Family, Nature
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The love of thousands

This week I started reading The Hidden Life of Trees by Peter Wohlleben, a former forrester in Germany who now works actively for the return of primeval forests. He writes that forests are in fact a social network supporting the sick, nourishing the young and working together to regenerate in times of devastation. They flourish in community just like humans and a tree is only as strong as the trees that surround it. Both nature and nurture are recognised as having an impact on lifespan with the ‘maternal instincts’ of mother trees playing a role in the nurturing of young trees, passing on their legacy through their fungal root connections.

In our human world, it seems nature and nurture are also inextricably linked. Entangled together manifesting as our innate disposition and our inner voice, influencing our behaviour, our relationships and our longevity. We are a potent mix of our essential selves and the accumulated experience of those that have come before us. A cocktail of DNA and generations of lived experience.

Today being International Womens Day I’ve been thinking a lot about the women in my family who have had the biggest influence on me, those that did the bulk of the nurturing, my mother and grandmother, and the generations of women before them. Most were matriarchs, not in the stereotypical Jacquie Weaver Animal Kingdom crime family kind of way, but in a quietly determined, resilient and tenacious way.  Some may not have had control of the purse strings or a public voice but they wielded immense soft power. They were women of strength who persisted in often difficult circumstances providing love, nourishment, education and protection. They were the hearth keepers and the storytellers, the custodians of family myths and legends.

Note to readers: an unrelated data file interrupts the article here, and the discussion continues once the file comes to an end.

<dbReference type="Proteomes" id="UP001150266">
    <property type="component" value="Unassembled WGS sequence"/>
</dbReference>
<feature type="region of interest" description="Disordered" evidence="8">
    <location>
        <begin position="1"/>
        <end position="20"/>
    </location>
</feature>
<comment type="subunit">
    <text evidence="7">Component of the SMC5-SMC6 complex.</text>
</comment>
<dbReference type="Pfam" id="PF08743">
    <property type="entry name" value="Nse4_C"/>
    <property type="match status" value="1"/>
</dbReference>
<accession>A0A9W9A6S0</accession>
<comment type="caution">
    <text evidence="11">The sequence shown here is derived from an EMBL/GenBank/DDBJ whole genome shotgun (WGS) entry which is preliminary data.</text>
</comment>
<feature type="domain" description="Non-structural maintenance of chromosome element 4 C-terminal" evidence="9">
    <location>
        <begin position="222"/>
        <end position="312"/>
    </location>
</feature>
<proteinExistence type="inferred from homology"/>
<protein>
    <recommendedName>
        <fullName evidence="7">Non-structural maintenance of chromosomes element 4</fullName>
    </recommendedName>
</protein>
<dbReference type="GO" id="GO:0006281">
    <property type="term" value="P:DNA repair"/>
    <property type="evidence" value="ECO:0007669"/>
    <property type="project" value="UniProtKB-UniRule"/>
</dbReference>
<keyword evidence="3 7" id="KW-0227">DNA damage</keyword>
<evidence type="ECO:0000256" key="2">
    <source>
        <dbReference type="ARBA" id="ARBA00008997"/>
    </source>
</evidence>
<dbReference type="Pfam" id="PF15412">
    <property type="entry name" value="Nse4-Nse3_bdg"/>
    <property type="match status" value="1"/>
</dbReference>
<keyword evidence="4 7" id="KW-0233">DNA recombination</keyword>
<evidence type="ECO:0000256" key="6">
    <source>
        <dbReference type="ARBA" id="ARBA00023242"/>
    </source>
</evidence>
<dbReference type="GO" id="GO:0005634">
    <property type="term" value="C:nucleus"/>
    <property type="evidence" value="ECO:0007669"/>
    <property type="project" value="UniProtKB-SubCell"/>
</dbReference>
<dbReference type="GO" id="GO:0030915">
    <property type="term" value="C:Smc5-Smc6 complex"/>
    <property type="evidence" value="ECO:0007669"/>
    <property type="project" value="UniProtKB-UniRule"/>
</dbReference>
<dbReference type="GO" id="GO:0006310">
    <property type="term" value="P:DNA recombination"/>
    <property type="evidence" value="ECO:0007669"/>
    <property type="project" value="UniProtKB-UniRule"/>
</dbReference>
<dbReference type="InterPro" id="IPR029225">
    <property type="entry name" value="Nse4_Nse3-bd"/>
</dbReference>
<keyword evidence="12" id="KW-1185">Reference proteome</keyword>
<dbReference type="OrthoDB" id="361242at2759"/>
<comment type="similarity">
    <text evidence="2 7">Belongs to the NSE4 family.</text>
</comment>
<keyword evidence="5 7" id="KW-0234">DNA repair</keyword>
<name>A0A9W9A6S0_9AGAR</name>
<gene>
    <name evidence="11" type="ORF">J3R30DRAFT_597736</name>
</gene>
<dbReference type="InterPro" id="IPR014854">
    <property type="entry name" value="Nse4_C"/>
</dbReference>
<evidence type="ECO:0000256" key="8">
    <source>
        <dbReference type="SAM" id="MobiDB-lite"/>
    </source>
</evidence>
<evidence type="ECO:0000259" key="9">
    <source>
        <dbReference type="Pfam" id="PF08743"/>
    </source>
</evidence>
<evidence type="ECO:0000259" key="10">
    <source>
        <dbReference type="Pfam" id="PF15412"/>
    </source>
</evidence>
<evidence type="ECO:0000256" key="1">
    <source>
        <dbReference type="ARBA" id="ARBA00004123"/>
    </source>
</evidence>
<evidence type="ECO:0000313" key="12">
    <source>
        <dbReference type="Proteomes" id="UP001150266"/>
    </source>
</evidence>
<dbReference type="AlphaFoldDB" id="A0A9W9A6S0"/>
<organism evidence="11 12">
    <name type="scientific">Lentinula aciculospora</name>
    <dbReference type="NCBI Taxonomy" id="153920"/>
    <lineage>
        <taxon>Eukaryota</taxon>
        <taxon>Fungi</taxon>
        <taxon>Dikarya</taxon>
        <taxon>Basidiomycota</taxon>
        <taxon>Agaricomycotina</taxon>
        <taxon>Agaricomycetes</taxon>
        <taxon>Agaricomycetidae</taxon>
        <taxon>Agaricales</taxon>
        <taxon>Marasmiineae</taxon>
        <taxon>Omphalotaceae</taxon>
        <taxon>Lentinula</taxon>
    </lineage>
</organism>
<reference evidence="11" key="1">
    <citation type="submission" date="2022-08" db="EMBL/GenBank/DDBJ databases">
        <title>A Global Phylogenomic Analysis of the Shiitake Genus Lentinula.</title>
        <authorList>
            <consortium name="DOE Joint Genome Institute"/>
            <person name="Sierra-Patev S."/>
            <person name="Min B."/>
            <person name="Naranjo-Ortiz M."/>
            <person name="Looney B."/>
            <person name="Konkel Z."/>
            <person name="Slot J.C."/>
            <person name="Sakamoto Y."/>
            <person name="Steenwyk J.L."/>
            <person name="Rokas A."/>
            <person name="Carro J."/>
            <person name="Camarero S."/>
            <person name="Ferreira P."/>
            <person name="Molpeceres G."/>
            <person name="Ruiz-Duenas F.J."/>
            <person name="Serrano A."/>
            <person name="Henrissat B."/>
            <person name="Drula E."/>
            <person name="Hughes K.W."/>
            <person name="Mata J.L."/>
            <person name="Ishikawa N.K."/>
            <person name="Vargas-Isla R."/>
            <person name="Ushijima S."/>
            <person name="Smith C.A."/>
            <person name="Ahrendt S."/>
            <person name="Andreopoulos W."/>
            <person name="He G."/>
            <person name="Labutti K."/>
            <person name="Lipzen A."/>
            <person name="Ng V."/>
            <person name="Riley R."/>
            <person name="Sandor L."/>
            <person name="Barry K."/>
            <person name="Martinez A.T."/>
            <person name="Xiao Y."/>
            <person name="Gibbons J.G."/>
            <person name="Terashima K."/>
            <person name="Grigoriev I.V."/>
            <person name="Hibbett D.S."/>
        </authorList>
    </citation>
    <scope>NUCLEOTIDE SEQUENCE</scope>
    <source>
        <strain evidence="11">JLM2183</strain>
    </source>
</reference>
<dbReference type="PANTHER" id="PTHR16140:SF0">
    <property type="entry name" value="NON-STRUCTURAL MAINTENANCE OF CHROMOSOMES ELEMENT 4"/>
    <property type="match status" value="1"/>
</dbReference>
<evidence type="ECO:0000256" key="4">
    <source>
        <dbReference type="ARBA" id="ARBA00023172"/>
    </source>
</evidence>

Knowing the stories of the women that came before has anchored me into a greater network of kinship across generations. It has also helped me better understand myself. To sort the nature from the nurture. The ancestors male and female pass on values and virtues, but they are not always benevolent sometimes imposing themselves as self limiting or fixed beliefs and unhelpful patterns of behaviour. Thankfully they are only our guides and not our masters and by acknowledging and understanding the influence of the spirits that walk beside us, we have the power to nurture, guide and protect those that come after us.

Walking. I am listening to a deeper way. Suddenly all of my ancestors are behind me. Be still they say. Watch and listen. You are the result of the love of thousands.                                                                                                  

Linda Hogan, Naive American writer



  1. Daphne Rika De Jong says

    That was really nice Mum
    But I think that it went on for a bit to long

  2. Susie says

    I always enjoy reading your perspectives Amanda and am so glad that you can share your wisdom, nurtured and inherited with your readers. It is a wonderful counterpoint to the endless crunch and clamour of the media. This piece is not too long in my opinion!

  3. Maxine Cooke says

    The beauty of your personal reflections on the essence of human nature is your honesty and transparency. I love the age old wisdom of Native American philosophy embracing all life on earth.

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